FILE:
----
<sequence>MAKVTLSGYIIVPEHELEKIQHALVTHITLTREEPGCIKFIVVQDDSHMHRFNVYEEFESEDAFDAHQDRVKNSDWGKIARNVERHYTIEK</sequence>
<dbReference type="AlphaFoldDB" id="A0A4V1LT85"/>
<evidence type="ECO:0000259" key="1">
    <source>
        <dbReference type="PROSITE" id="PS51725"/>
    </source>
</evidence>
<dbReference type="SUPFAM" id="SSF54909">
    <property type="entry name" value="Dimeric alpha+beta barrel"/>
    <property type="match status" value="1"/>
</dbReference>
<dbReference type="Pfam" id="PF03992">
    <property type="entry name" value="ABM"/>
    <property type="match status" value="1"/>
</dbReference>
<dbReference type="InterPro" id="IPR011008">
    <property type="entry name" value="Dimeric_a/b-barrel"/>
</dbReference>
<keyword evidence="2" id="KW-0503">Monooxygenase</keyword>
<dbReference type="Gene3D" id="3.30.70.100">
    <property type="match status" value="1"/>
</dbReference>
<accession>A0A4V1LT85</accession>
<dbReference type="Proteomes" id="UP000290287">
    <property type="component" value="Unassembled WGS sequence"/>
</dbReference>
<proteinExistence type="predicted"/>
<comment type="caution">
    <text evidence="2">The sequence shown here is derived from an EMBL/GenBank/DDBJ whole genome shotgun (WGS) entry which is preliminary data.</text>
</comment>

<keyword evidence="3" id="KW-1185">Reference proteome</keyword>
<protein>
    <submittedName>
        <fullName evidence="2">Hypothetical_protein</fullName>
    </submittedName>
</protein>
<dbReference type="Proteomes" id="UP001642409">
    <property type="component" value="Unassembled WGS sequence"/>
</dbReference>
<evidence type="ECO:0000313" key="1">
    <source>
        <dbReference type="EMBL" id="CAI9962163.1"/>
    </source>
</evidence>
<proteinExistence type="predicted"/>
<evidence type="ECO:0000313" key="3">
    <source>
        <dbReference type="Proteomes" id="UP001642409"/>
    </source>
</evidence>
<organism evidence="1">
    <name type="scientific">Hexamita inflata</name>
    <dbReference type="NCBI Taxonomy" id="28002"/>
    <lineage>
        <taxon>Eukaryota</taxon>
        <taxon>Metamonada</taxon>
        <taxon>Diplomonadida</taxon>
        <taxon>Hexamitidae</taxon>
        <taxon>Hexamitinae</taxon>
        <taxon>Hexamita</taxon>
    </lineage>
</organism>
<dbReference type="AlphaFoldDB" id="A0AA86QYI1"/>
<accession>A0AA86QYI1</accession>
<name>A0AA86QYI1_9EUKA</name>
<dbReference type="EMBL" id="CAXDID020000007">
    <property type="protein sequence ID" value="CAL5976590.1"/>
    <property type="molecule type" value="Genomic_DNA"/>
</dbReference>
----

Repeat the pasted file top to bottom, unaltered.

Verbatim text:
<sequence>MAKVTLSGYIIVPEHELEKIQHALVTHITLTREEPGCIKFIVVQDDSHMHRFNVYEEFESEDAFDAHQDRVKNSDWGKIARNVERHYTIEK</sequence>
<dbReference type="AlphaFoldDB" id="A0A4V1LT85"/>
<evidence type="ECO:0000259" key="1">
    <source>
        <dbReference type="PROSITE" id="PS51725"/>
    </source>
</evidence>
<dbReference type="SUPFAM" id="SSF54909">
    <property type="entry name" value="Dimeric alpha+beta barrel"/>
    <property type="match status" value="1"/>
</dbReference>
<dbReference type="Pfam" id="PF03992">
    <property type="entry name" value="ABM"/>
    <property type="match status" value="1"/>
</dbReference>
<dbReference type="InterPro" id="IPR011008">
    <property type="entry name" value="Dimeric_a/b-barrel"/>
</dbReference>
<keyword evidence="2" id="KW-0503">Monooxygenase</keyword>
<dbReference type="Gene3D" id="3.30.70.100">
    <property type="match status" value="1"/>
</dbReference>
<accession>A0A4V1LT85</accession>
<dbReference type="Proteomes" id="UP000290287">
    <property type="component" value="Unassembled WGS sequence"/>
</dbReference>
<proteinExistence type="predicted"/>
<comment type="caution">
    <text evidence="2">The sequence shown here is derived from an EMBL/GenBank/DDBJ whole genome shotgun (WGS) entry which is preliminary data.</text>
</comment>

<keyword evidence="3" id="KW-1185">Reference proteome</keyword>
<protein>
    <submittedName>
        <fullName evidence="2">Hypothetical_protein</fullName>
    </submittedName>
</protein>
<dbReference type="Proteomes" id="UP001642409">
    <property type="component" value="Unassembled WGS sequence"/>
</dbReference>
<evidence type="ECO:0000313" key="1">
    <source>
        <dbReference type="EMBL" id="CAI9962163.1"/>
    </source>
</evidence>
<proteinExistence type="predicted"/>
<evidence type="ECO:0000313" key="3">
    <source>
        <dbReference type="Proteomes" id="UP001642409"/>
    </source>
</evidence>
<organism evidence="1">
    <name type="scientific">Hexamita inflata</name>
    <dbReference type="NCBI Taxonomy" id="28002"/>
    <lineage>
        <taxon>Eukaryota</taxon>
        <taxon>Metamonada</taxon>
        <taxon>Diplomonadida</taxon>
        <taxon>Hexamitidae</taxon>
        <taxon>Hexamitinae</taxon>
        <taxon>Hexamita</taxon>
    </lineage>
</organism>
<dbReference type="AlphaFoldDB" id="A0AA86QYI1"/>
<accession>A0AA86QYI1</accession>
<name>A0AA86QYI1_9EUKA</name>
<dbReference type="EMBL" id="CAXDID020000007">
    <property type="protein sequence ID" value="CAL5976590.1"/>
    <property type="molecule type" value="Genomic_DNA"/>
</dbReference>